My enduring memory from the day was the Community Store in Crafthole where we stopped for a coffee. This store is run by volunteers after the original owners pulled out as it wasn’t commercially viable. Although that may have been true, it’s value to the local community was clearly underestimated and in the hour we were there many people came in and had a chat while picking things up. We had explained what Laurence was doing and while he was talking to a lady who had done VSO work in the 50’s in Afghanistan, I ventured outside to check the weather. While outside a guy came out of the shop and said he’d heard what Laurence was doing and wanted to know more. We talked for a while and before he left he put his hand in his pocket pulled out all the change he had and passed it over. A small but very touching gesture.


60 years ago she was a volunteer teacher in Afghanistan; today this lady is volunteering in a community shop in Catchpole.

We then made our way to Millbrook and finally Cremyll, the end point of the day’s walk. Despite two days walking, we had ended up on the other side of the Tamar about 300m from Plymouth and where we had started. The £1.50 Cremyll foot ferry took us back to Plymouth and a reunion for Laurence with two friends from his St Helena days.


Two days of walking 30 miles in the rain versus...a 5 minute ferry ride. No brainer!

Day 3 was a much drier and more leisurely affair. Took the ferry back to Cremyll and enjoyed a very civilised tea in the Orangery at Mount Edgecombe house before heading off at midday. It was then that I got my first proper look at the sea as we followed the coast round to Whitsand Bay Fort where we spent the night. It is now the site of a chalet park but was originally built in 1893 to protect the Plymouth shipyards being bombarded from the Bay.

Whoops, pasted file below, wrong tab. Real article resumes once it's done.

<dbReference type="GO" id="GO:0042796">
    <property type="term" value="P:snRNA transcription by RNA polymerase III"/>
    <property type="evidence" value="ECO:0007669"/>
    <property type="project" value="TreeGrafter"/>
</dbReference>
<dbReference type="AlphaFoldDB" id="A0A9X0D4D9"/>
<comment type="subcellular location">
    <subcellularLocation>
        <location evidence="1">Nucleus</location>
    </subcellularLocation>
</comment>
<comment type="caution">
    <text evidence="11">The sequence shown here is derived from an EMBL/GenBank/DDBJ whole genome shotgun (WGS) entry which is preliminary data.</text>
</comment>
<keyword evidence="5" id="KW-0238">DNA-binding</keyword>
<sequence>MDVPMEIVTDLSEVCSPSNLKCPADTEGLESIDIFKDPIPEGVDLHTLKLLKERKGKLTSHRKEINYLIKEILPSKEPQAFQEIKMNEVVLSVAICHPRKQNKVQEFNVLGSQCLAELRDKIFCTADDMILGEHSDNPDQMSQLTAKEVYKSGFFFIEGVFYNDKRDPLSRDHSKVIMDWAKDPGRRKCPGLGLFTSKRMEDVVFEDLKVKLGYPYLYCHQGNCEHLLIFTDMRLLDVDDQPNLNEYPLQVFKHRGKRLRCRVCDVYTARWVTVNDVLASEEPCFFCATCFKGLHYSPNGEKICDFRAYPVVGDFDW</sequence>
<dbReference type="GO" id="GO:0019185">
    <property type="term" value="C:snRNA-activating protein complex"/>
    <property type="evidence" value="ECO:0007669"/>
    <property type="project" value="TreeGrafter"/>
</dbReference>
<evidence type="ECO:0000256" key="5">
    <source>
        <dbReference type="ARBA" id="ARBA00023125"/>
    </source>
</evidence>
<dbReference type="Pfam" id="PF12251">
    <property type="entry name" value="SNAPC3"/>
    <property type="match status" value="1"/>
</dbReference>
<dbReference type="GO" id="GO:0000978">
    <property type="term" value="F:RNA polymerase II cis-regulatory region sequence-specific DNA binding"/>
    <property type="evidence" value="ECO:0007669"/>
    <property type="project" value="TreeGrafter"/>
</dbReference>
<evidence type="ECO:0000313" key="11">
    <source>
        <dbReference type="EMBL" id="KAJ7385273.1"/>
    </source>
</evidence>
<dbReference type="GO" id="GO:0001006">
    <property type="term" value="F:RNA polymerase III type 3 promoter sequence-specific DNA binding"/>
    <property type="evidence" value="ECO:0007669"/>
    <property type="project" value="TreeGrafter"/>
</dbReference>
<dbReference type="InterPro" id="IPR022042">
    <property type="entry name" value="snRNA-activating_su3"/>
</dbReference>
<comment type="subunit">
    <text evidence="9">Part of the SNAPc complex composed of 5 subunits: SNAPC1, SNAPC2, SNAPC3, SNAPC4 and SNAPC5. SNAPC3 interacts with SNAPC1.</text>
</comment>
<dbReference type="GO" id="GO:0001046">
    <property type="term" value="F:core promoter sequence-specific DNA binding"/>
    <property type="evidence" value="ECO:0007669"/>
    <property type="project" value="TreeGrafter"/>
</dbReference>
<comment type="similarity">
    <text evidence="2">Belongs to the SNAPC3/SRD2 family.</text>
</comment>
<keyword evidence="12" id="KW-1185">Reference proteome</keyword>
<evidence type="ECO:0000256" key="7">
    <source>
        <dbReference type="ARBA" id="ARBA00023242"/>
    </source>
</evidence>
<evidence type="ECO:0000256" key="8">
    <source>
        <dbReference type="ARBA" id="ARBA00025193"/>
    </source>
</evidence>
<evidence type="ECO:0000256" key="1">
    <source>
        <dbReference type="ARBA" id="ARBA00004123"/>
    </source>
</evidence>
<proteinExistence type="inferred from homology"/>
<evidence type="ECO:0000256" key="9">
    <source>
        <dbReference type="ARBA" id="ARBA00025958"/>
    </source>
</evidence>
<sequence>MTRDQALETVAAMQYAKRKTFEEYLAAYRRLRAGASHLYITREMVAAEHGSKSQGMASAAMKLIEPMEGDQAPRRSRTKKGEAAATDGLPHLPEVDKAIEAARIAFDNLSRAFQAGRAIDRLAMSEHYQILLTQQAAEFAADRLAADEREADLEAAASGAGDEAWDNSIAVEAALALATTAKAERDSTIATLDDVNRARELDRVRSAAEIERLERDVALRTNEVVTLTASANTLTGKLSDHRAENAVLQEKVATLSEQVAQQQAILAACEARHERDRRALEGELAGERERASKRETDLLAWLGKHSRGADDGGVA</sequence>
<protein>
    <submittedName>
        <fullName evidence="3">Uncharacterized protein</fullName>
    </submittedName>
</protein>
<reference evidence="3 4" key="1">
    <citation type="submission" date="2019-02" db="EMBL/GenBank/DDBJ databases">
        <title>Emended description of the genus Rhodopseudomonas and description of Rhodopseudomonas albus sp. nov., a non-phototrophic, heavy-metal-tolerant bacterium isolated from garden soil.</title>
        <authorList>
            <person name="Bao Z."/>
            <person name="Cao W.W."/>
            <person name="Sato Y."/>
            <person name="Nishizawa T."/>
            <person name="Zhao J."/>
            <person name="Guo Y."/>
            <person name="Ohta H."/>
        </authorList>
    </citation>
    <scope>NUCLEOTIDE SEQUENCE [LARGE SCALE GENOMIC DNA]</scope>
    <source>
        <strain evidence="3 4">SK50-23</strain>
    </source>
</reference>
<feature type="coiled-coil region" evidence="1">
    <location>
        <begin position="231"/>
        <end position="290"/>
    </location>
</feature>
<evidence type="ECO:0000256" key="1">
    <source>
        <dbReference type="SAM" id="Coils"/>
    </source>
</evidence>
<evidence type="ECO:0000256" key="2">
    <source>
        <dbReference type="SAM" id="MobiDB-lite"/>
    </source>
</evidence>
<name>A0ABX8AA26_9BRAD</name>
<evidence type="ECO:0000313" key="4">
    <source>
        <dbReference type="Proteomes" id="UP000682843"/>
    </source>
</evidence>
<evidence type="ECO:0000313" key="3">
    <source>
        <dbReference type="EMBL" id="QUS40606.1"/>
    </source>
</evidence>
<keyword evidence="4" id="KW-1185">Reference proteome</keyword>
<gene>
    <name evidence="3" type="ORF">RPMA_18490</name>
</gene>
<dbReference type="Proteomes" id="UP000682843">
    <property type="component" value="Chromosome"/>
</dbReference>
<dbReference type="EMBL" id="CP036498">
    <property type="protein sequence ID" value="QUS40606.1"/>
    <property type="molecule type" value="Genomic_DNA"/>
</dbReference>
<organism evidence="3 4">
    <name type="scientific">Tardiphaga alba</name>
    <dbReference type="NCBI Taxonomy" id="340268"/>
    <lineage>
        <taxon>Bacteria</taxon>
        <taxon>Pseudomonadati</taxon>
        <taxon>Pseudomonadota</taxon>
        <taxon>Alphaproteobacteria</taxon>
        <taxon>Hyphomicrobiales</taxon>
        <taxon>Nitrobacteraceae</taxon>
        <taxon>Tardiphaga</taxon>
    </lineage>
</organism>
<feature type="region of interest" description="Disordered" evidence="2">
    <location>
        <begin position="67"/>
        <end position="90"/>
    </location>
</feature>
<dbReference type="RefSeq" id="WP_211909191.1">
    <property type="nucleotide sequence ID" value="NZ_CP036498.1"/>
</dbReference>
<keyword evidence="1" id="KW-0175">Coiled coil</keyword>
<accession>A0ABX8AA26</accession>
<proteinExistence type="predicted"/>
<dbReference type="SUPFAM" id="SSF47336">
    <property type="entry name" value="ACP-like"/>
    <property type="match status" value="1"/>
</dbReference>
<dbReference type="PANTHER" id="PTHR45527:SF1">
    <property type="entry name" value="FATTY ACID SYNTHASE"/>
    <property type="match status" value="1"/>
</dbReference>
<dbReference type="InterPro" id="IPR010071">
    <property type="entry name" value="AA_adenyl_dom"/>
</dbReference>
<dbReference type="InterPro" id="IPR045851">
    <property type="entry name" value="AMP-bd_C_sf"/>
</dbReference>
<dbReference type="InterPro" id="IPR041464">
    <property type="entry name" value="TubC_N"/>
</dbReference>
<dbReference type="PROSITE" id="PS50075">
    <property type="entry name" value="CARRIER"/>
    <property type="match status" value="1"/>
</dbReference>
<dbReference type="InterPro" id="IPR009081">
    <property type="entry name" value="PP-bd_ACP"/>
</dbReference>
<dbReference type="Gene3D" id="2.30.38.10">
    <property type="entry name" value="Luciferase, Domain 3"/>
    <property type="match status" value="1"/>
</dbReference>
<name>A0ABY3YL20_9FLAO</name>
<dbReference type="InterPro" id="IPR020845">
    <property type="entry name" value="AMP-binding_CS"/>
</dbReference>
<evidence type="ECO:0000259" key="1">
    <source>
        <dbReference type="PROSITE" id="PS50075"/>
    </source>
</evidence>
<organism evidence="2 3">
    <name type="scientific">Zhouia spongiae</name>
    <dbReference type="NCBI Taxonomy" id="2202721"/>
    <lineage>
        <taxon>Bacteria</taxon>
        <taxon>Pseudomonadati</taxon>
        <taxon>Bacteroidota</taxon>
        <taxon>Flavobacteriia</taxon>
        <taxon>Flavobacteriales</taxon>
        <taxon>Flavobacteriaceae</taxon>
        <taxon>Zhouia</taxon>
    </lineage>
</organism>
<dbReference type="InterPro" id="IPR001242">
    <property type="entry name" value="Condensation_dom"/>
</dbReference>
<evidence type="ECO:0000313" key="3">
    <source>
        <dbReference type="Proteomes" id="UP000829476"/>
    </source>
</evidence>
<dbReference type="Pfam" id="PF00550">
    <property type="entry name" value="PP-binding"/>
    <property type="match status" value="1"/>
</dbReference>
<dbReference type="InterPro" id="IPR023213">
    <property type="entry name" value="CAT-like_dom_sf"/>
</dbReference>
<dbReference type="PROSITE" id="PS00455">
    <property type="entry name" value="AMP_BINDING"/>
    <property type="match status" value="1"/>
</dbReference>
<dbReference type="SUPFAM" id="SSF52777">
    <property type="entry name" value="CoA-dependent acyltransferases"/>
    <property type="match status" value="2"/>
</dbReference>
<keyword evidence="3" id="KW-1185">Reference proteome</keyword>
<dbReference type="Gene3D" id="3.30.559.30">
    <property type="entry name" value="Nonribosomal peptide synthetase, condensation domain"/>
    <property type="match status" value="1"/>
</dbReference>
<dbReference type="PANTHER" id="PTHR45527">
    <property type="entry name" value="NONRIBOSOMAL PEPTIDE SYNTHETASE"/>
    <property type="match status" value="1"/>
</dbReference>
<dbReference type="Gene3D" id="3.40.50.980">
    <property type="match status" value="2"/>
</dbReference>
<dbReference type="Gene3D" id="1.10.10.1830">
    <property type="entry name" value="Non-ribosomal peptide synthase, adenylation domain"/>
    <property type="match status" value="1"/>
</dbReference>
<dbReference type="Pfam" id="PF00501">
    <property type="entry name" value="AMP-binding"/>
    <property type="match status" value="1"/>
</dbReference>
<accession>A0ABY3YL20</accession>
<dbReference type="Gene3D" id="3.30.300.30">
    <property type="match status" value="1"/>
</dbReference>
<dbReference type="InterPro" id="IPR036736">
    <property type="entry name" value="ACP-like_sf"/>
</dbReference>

Are you sure that's our Airbnb?

The final day was the best weatherwise as we walked from Whitsand Bay Fort to Looe in constant sunshine. It was also my most challenging day as we climbed the equivalent of 183 flights of stairs according to my activity tracker. It was a varied walk which included a golf course and an army firing range both of which we negotiated safely. Our passage took us through a small village called Downderry, where a hand painted sign caught my eye and reminded me of the difficulties the local community can experience with tourists and second home owners who don’t respect the area. It read “Slow down - This is not the M5”. Testimony to the difficulty of the walk combined with the heat, was lunch where for the first time in 4 days I had a coke instead of a local cider. Several of the climbs were so steep I felt like making base camp half way up and calling for Sherpas to help.


Hey, seen this view before? Walking back from Fort Tregantle to Freathy.

We arrived at the town of Looe mid afternoon and this marked the end of my journey and the start of several days recovery.

Over the four days we walked 72 miles, took 145,198 steps and climbed the equivalent of 579 flights of stairs. It was hugely enjoyable and tiring in equal measure and quite mind-blowing to think that Laurence is doing this day in day out for twelve months.

Cancer Research UK
In aid of:

Cancer Research UK is a registered charity in England and Wales (1089464), Scotland (SC041666) and the Isle of Man (1103). A company limited by guarantee. Registered company in England and Wales (4325234) and the Isle of Man (5713F). Registered address: Angel Building, 407 St John Street, London EC1V 4AD.